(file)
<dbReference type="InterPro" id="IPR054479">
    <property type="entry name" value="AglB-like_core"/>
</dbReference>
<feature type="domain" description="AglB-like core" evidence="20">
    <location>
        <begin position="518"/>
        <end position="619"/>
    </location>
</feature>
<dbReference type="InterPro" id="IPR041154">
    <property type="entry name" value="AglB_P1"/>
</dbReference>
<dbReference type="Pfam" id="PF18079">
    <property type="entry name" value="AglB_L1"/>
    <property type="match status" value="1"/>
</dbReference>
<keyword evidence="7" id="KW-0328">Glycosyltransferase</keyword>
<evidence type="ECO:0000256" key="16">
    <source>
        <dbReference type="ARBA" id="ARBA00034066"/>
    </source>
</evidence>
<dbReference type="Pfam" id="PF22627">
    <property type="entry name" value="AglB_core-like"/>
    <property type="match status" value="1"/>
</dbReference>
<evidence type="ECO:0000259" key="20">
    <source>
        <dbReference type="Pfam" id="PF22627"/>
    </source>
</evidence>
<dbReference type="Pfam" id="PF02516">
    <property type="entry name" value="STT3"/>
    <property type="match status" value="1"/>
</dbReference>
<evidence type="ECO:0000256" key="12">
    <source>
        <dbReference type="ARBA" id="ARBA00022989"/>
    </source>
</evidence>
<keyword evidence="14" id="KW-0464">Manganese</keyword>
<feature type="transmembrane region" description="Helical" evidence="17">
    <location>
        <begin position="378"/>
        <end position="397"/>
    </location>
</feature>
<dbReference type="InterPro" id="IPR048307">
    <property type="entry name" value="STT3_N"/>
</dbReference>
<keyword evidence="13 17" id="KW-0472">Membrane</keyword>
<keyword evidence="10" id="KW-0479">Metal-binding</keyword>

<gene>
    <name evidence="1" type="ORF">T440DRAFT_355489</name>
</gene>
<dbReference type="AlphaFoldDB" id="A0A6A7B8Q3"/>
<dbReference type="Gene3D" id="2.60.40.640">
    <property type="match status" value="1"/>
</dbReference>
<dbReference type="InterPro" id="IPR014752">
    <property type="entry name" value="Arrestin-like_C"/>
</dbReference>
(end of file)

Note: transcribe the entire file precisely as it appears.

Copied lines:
<dbReference type="InterPro" id="IPR054479">
    <property type="entry name" value="AglB-like_core"/>
</dbReference>
<feature type="domain" description="AglB-like core" evidence="20">
    <location>
        <begin position="518"/>
        <end position="619"/>
    </location>
</feature>
<dbReference type="InterPro" id="IPR041154">
    <property type="entry name" value="AglB_P1"/>
</dbReference>
<dbReference type="Pfam" id="PF18079">
    <property type="entry name" value="AglB_L1"/>
    <property type="match status" value="1"/>
</dbReference>
<keyword evidence="7" id="KW-0328">Glycosyltransferase</keyword>
<evidence type="ECO:0000256" key="16">
    <source>
        <dbReference type="ARBA" id="ARBA00034066"/>
    </source>
</evidence>
<dbReference type="Pfam" id="PF22627">
    <property type="entry name" value="AglB_core-like"/>
    <property type="match status" value="1"/>
</dbReference>
<evidence type="ECO:0000259" key="20">
    <source>
        <dbReference type="Pfam" id="PF22627"/>
    </source>
</evidence>
<dbReference type="Pfam" id="PF02516">
    <property type="entry name" value="STT3"/>
    <property type="match status" value="1"/>
</dbReference>
<evidence type="ECO:0000256" key="12">
    <source>
        <dbReference type="ARBA" id="ARBA00022989"/>
    </source>
</evidence>
<keyword evidence="14" id="KW-0464">Manganese</keyword>
<feature type="transmembrane region" description="Helical" evidence="17">
    <location>
        <begin position="378"/>
        <end position="397"/>
    </location>
</feature>
<dbReference type="InterPro" id="IPR048307">
    <property type="entry name" value="STT3_N"/>
</dbReference>
<keyword evidence="13 17" id="KW-0472">Membrane</keyword>
<keyword evidence="10" id="KW-0479">Metal-binding</keyword>

<gene>
    <name evidence="1" type="ORF">T440DRAFT_355489</name>
</gene>
<dbReference type="AlphaFoldDB" id="A0A6A7B8Q3"/>
<dbReference type="Gene3D" id="2.60.40.640">
    <property type="match status" value="1"/>
</dbReference>
<dbReference type="InterPro" id="IPR014752">
    <property type="entry name" value="Arrestin-like_C"/>
</dbReference>